As the earned runs add up, Lucas Giolito’s 2018 struggles with the White Sox continue


CLEVELAND, OH – MAY 29: Lucas Giolito #27 of the Chicago White Sox pitches against the Cleveland Indians during the first inning at Progressive Field on May 29, 2018 in Cleveland, Ohio. (Photo by Ron Schwane/Getty Images)

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CLEVELAND – There weren’t signs in 2017 that it would be like this for one of the White Sox young pitching prospects.

No, were not talking about Carson Fulmer, who was already demoted to Triple-A, but rather an even more prominent arm in the team’s future plans.

On Tuesday Lucas Giolito once again had a rock start, allowing two first inning runs against the Indians at Progressive Field and he was playing catch-up the rest of the night. By the time he left after six innings, Cleveland was on their way to a 7-3 victory, their second of a three-game series against the White Sox.

Giolito’s line was once again hard to look at for a White Sox fan – six innings, five earned runs with nine hits allowed. There were not walks and five strikeouts, which are positives, but it marks the fifth time in 11 starts that he allowed four-or-more earned runs in a game. Couple this start with his last on May 24th against the Orioles, and Giolito has allowed 12 earned runs in his last 7 1/3 innings.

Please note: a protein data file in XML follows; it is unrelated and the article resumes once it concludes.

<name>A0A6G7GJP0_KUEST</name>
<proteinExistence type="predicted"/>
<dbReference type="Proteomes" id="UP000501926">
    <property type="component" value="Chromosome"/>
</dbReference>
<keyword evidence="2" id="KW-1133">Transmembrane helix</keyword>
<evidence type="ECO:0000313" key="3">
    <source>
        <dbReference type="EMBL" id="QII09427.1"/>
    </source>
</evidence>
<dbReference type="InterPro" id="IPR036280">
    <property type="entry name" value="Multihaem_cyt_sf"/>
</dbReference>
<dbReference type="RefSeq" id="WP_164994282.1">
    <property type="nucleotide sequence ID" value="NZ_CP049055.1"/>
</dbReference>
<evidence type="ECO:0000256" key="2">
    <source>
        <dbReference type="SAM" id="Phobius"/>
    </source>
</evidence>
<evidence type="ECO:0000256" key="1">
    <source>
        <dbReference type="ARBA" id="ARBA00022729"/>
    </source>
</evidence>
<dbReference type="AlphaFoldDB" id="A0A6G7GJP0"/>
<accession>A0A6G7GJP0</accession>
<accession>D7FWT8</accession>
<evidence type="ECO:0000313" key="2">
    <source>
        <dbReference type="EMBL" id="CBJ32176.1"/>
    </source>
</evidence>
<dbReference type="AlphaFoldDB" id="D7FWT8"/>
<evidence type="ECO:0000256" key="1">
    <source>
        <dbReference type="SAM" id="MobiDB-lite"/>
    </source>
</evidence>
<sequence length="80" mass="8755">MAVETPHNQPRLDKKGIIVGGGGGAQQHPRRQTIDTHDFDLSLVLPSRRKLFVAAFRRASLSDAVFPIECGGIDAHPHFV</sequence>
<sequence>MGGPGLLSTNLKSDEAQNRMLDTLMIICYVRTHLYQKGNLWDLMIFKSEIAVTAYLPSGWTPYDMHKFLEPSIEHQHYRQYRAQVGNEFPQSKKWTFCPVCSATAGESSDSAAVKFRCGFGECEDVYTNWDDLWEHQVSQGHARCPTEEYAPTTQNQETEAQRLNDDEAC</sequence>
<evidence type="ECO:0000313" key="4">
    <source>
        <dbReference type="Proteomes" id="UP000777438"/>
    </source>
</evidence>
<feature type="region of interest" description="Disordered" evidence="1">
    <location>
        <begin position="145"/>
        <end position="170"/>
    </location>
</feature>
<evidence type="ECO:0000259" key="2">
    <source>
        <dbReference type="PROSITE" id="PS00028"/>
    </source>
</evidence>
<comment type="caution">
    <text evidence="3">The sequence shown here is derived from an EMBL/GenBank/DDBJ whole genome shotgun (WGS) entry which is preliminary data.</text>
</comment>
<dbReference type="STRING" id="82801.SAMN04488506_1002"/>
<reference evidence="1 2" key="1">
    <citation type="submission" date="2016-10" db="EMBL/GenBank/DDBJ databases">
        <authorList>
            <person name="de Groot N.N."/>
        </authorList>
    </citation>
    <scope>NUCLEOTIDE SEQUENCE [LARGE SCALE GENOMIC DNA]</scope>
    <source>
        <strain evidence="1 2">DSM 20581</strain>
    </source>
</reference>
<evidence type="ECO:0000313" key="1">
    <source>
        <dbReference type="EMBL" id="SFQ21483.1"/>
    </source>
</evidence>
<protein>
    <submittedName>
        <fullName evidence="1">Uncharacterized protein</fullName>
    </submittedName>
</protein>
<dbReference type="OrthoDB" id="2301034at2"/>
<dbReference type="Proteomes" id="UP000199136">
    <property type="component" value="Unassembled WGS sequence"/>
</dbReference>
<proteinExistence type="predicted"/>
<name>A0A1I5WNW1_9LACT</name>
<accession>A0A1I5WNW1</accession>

All of these add to the pitcher’s 3-6 record that includes a 7.53 ERA, a far cry from his appearance at the end of last season at the Major League level, when he had a 2.38 ERA in seven starts with 34 strikeouts compared to just 12 walks. This year, even without a walk on Tuesday, Giolito has seven more of those (37) than he does strikeouts (30).

Cleveland made his day rough from the start, pounding out four hits and grabbing a pair of runs before Giolito got Melky Cabrera to ground into a double play to end the inning. Michael Brantley took him deep for a solo homer in the third and then Jose Ramirez added one of his own as part of a two-run fifth inning. He got out of the sixth inning with nothing else allowed, but as they say, the damage was done.

It’s another rough chapter in a difficult start for what some hope will be one of the anchors to the White Sox rebuilt pitching staff. But like the team, hope is more in the future than it is in the present.


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